For Olier, Pourrat tells us, the interior of Jesus, His soul, His Heart, are all synonyms. 84  In support of this assertion, he produces this beautiful text of M. Olier:

This divine interior which it pleased the goodness of God formerly to make known to me, is the most beautiful and wonderful thing in the world. O my Jesus, nothing is equal to Thee in thine inner self, and God grant that I may be eternally lost in adoration of Thy sanctity! O adorable interior! O deified soul! O soul wholly in God to my eyes, wholly changed into God, having nothing of the weakness which exists outside Thy adorable Person! O my Jesus, how deceived are they in seeing Thee, and how little of Thee do we see, by contemplating Thee from without! Men look upon Thee thus and despise Thee, but faith, penetrating to Thy Heart, makes Thee to be seen otherwise. And it is this adorable  interior which we must unceasingly contemplate, which gives virtue to all that is external in Thee, without which Thy works would not be of such value before God. It is this immense love, this deep religion, this respect, this devotion, and this wonderful piety which causes God to love Thee and to contemplate Himself in Thee. Oh! blessed be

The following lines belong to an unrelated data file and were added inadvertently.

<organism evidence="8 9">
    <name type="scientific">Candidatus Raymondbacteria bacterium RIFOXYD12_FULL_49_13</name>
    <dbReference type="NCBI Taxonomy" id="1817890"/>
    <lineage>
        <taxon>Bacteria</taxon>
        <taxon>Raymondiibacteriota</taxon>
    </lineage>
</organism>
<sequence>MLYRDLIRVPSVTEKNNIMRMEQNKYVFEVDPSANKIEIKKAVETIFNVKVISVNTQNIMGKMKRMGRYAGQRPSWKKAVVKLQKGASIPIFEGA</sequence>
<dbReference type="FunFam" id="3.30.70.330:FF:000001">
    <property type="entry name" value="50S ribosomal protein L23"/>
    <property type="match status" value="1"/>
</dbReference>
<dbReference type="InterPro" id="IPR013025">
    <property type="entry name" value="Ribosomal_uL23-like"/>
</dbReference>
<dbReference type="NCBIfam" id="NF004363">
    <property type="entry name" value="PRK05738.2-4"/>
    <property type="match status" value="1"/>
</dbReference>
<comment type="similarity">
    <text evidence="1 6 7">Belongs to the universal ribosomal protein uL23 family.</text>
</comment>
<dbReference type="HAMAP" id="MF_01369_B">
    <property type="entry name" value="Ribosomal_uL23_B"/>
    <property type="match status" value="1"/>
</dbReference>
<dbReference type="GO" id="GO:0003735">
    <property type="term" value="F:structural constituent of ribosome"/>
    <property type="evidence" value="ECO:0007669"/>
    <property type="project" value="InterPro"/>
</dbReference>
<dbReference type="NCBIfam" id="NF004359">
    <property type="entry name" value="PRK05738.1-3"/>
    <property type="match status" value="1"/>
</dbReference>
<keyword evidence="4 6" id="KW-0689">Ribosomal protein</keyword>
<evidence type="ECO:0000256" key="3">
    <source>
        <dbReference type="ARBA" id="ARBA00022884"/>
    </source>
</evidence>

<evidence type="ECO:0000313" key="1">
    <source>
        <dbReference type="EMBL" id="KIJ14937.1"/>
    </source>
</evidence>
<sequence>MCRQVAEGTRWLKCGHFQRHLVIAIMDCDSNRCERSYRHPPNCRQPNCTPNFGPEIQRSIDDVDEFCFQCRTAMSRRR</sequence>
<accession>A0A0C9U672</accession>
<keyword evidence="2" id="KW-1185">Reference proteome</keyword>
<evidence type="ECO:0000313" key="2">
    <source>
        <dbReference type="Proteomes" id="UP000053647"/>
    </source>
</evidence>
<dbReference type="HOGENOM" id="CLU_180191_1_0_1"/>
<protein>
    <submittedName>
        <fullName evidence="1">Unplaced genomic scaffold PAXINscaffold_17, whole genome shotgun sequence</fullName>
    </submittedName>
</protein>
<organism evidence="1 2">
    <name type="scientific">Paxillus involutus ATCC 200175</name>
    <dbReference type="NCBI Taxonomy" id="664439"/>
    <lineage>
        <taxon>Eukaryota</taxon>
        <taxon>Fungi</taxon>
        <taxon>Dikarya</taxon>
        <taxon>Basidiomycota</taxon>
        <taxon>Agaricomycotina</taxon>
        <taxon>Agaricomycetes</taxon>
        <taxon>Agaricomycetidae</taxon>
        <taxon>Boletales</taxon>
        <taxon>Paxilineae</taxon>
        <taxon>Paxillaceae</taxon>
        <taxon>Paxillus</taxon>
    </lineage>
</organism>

Thou, adorable Heart of my Jesus; and be Thou blessed, praised, and adored by all men forever! 85

The fact is that in the history of spirituality, there has often been a confusion between soul and spirit for both are “interior” realities, the soul being the self comprising intellect, will and emotions, the spirit being the “fine point,” the “summit of the soul” which is our link to God and in-built orientation to Him. While he is not totally consistent in language, we have noted this distinction in St. Francis de Sales; we will see it yet more clearly in St. John Eudes. Both of these dimensions are present in Olier’s description of the Heart of Christ even if neither he nor M. Pourrat, his worthy interpreter, explicitly distinguishes them.